What is Outbound Spam Filtering?Everything you need to know about preserving your mail server’s IP reputation.
Everyone knows about “inbound” spam filtering: that’s the technology that protects your inbox from spam and other malicious email traffic. But did you know that service providers and enterprises also need to pay attention to the spam exiting their network in the outbound direction?
In an effort to stop inbound spam from harming users, sophisticated reputation systems track the amount of spam coming from each IP address on the Internet. Systems block IP addresses that send too much spam, and rate limit those with questionable sending practices.
But what if the IP address you are using to send email becomes blocked because spammers have somehow managed to send spam through it? Outbound spam filtering addresses this challenge.
When you apply for a bank loan, the bank typically requests some personal identification, such as your name and social security number. This information uniquely identifies you within the credit reporting system, allowing the bank to view your credit history and to decide whether to give you a loan.
In the world of spam prevention, IP addresses are analogous to social security numbers. The IP address is the only reliable identifying information that email receivers can use to identify the responsible sender of each message. When multiple users send email through one mail server, email receivers on the Internet can’t trust anything other than the IP address of the mail server, because spammers can provide fake email addresses or even impersonate legitimate users.
However, an outbound spam filter can do a better job. Because the outbound spam filter is installed within your own network, you can program it to identify individual users based on their authentication credentials — for instance, whether they entered the correct password in order to send mail through the server. By tracking individual users, the outbound spam filter can identify spam-like behaviour on a user-by-user basis, and prevent spam from leaking out of the mail server’s IP address. This protects the mail server from becoming blocked by email receivers.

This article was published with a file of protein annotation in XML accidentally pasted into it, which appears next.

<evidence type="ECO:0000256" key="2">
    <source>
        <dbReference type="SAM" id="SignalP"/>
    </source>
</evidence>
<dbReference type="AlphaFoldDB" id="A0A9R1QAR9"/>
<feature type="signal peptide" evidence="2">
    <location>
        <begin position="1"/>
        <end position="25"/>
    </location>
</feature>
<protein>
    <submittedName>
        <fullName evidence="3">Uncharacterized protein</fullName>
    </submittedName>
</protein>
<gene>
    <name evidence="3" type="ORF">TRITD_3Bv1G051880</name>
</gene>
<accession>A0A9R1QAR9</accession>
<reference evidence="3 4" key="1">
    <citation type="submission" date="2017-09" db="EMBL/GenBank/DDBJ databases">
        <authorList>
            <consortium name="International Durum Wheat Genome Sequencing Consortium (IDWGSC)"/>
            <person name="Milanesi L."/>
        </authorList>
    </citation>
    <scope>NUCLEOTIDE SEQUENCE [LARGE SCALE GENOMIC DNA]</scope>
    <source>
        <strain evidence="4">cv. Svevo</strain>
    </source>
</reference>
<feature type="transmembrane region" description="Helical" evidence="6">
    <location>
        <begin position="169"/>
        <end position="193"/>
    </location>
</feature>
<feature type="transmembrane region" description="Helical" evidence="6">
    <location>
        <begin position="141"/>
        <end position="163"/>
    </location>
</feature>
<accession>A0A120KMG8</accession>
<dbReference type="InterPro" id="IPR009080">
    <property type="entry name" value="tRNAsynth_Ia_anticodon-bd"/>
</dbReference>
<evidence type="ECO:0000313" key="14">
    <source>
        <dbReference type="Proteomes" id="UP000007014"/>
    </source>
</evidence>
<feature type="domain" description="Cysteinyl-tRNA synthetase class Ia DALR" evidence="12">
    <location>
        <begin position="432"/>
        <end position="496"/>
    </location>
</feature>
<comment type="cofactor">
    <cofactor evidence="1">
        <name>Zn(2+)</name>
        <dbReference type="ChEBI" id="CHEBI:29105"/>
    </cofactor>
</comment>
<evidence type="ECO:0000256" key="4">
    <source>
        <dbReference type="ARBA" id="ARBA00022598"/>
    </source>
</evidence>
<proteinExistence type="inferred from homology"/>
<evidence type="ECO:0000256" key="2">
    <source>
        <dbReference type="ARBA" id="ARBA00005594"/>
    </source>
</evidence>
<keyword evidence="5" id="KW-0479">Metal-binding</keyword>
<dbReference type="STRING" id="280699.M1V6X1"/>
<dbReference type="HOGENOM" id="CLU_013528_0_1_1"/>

Outbound spam filtering involves more than just analyzing message content and rejecting the spam. A good outbound spam filter knows how to identify the actual sender of each message, and to record the long term behavior of each sender, looking for suspicious patterns of behavior. A good outbound spam filter also takes great care not to make mistakes, because mistakes hurt your own users, rather than someone else’s.
Outbound spam filtering solutions are available in a wide range of effectiveness, scalability and flexibility. When evaluating the capabilities of alternative solutions, here are 10 things to consider:
- 1) Will it work with your architecture? Does the solution provide transparent proxying capability to deal with unmanaged services like VPS and dedicated hosting machines, or with subscriber type networks?
- 2) Does it scale? Outbound spam volume can dward inbound spam volume, with huge spikes in traffic that can disable poorly scaled systems.
- 3) Can you manage it centrally? Does the vendor provide a centralized management console that brings together configuration and analytics information from all of the systems in the cluster?
- 4) Analytics capabilities – does the solution offer comprehensive sender behavior analysis, as well as tools to help the administrator review sender behaviour and delivery results?
- 5) Can you customize it? Will you be able to write custom policy scripts or rules so that you can rapidly respond to unique attacks from within your infrastructure?
- 6) Does the vendor specialize in IP reputation management? Do they attend industry conferences such as M3AAWG and maintain relationships with large email receivers and blacklist operators?
- 7) Can the solution automatically notify you when an account appears to be compromised?
- 8) Can the content analysis system identify potential spam campaigns emerging from your network, in addition to well known spam campaigns that are already wild on the Internet?
- 9) Does it let you track sender identity using sophisticated analysis of message headers?
- 10) Can you deploy quickly, and will the vendor be there to help you when something goes wrong?